When you have more than one carbon-relay server you can extend the pool variable (line 42) accordingly.

Scenario 2: Submit buffered unique metrics to carbon-relay.

You might want to limit the number of connections by grouping metrics and submit them in bulk to carbon-relay.  We have already initialized the buffer module (line 30).  The only thing left compared to our previous scenario is to include the buffer module in our routingtable section (line 48-49).

{
  "metrics": {
    "enable": true,
    "group": "wishbone.metrics",
    "interval": 60,
    "module": "Log",
    "variables": {
    }
  },
  "bootstrap": {
    "hammer": {
      "group": "metricfactory.test",
      "module": "Hammer",
      "variables": {
        "mode":"sequential",
        "total":0,
        "sleep":0,
        "host":100,
        "metric":100,
        "value":10000000
      }
    },
    "encodegraphite": {
      "group": "metricfactory.encoder",
      "module": "Graphite",
      "variables": {
        "prefix":"hammer"
      }
    },
    "buffer": {
      "group": "wishbone.module",
      "module": "TippingBucket",
      "variables": {
        "events": 100,
        "age": 10
      }
    },
    "tcpout": {
      "group": "wishbone.iomodule",
      "module": "TCPClient",
      "variables": {
        "pool": ["graphite-001:2013"]
      }
    }
  },
  "routingtable": {
    "hammer.inbox": [ "encodegraphite.inbox" ],
    "encodegraphite.outbox": [ "buffer.inbox" ],
    "buffer.outbox": [ "tcpout.inbox" ]
  }
}

The events variable (line 34) makes the buffer flush when 100 events are available.  The age variable (line 35) make the buffer flush when the last added metric added is X seconds old.  With this scenario we would only require 10 TCP connections compared to 10000 to submit the same number of metrics.

Scenario 3: Generate a constant stream of random metrics.

To generate a continuous stream of random metrics we can set the mode variable (line 15) to random.  This gives a different meaning to the host (line 18) and metric (line 19) variables.  They now become for each metric the maximum value of a random integer to choose from starting from 0.  Hostnames will have the format host_1234 and metrics metric_1234.  Depending upon your specific needs, you might want to choose a higher value to avoid duplicate values being generated.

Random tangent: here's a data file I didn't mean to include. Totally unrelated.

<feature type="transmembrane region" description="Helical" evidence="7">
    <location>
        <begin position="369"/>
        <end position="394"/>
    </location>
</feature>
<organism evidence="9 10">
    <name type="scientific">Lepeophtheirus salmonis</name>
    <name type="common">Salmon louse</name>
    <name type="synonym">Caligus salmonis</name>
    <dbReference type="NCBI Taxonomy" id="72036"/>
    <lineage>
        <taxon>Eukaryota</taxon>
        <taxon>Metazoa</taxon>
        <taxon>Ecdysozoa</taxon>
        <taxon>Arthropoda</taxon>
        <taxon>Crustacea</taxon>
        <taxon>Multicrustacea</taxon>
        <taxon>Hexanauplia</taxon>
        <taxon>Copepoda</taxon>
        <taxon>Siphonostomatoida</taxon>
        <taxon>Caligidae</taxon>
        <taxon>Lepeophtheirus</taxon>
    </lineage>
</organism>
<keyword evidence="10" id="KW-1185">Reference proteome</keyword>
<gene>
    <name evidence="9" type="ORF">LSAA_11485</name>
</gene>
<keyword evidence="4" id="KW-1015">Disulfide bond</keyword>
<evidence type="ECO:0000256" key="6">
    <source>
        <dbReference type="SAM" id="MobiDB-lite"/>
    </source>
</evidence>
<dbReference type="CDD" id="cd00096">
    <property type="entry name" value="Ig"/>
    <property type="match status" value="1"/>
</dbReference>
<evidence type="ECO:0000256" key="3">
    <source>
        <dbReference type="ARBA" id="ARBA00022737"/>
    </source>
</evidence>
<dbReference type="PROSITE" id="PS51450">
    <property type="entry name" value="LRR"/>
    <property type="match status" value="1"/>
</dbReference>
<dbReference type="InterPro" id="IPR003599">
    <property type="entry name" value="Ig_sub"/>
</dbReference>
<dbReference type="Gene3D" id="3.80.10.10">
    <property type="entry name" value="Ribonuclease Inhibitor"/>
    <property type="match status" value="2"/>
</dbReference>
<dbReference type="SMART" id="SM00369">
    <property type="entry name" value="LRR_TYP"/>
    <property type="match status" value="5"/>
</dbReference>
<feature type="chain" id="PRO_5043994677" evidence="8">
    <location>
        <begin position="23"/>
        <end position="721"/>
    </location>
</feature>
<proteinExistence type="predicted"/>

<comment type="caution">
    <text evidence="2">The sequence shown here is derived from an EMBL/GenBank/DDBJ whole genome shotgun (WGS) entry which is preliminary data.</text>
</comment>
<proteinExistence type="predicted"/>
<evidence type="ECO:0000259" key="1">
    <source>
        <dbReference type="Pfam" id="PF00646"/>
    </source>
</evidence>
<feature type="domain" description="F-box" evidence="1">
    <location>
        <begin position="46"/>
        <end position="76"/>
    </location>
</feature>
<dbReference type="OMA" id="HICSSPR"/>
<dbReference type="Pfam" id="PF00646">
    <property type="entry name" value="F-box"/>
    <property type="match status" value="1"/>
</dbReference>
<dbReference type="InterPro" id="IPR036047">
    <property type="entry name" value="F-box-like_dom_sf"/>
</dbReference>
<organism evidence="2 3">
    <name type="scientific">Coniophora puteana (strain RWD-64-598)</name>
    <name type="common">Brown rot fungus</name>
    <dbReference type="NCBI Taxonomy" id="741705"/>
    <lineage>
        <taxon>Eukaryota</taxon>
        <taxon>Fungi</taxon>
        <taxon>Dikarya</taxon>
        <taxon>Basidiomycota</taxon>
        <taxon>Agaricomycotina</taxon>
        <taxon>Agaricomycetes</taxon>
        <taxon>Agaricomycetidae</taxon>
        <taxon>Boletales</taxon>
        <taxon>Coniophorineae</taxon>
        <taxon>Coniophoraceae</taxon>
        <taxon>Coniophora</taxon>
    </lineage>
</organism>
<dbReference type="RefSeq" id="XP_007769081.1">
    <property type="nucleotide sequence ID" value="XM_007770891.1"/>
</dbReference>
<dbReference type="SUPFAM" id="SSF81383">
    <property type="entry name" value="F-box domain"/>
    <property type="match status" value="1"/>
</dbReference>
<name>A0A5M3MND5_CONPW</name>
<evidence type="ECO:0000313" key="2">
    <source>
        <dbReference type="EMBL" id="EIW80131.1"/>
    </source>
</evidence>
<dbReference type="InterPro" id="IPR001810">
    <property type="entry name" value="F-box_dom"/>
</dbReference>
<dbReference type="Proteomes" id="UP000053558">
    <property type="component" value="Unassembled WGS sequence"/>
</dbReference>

{
  "metrics": {
    "enable": true,
    "group": "wishbone.metrics",
    "interval": 60,
    "module": "Log",
    "variables": {
    }
  },
  "bootstrap": {
    "hammer": {
      "group": "metricfactory.test",
      "module": "Hammer",
      "variables": {
        "mode":"random",
        "total":0,
        "sleep":0,
        "host":1000,
        "metric":1000,
        "value":10000000
      }
    },
    "encodegraphite": {
      "group": "metricfactory.encoder",
      "module": "Graphite",
      "variables": {
        "prefix":"hammer"
      }
    },
    "buffer": {
      "group": "wishbone.module",
      "module": "TippingBucket",
      "variables": {
        "events": 100,
        "age": 10
      }
    },
    "tcpout": {
      "group": "wishbone.iomodule",
      "module": "TCPClient",
      "variables": {
        "pool": ["graphite-001:2013"]
      }
    }
  },
  "routingtable": {
    "hammer.inbox": [ "encodegraphite.inbox" ],
    "encodegraphite.outbox": [ "buffer.inbox" ],
    "buffer.outbox": [ "tcpout.inbox" ]
  }
}

The sleep variable (line 17) determines how much time to wait between generating each metric. That might be useful when you want to limit CPU usage or control the interval between metrics. A value of 0 means Metricfactory will drain your CPU trying to produce as much as possible. Setting a value of 1 means one metric will be produced every second.  When you notice Metricfactory gradually consumes all memory available that means data is produced at a higher rate than you can submit to Graphite. In that case you might want to raise the events variable (line 34) which allows you to submit larger chunks of data per connection.

graphite3

The difference in Graphite throughput by changing the buffer events variable (line 34) from 100 to 1000.

Depending on your settings Metricfactory can generate a significant amount of metrics.  You could even raise that by starting multiple parallel processes:

$ metricfactory debug --config hammer.json --instances 4

This will start 4 parallel processes each executing exactly the same.

Conclusion

Generating a predictable number of metrics can be practical to verify whether your Graphite setup behaves as expected under different scenarios.  It becomes more meaningful if you have a more complex environment with a number of relays, sharding and duplication policies.  By generating large batches of continuous data with different sizing it's possible to get an idea about the throughput of your Graphite setup.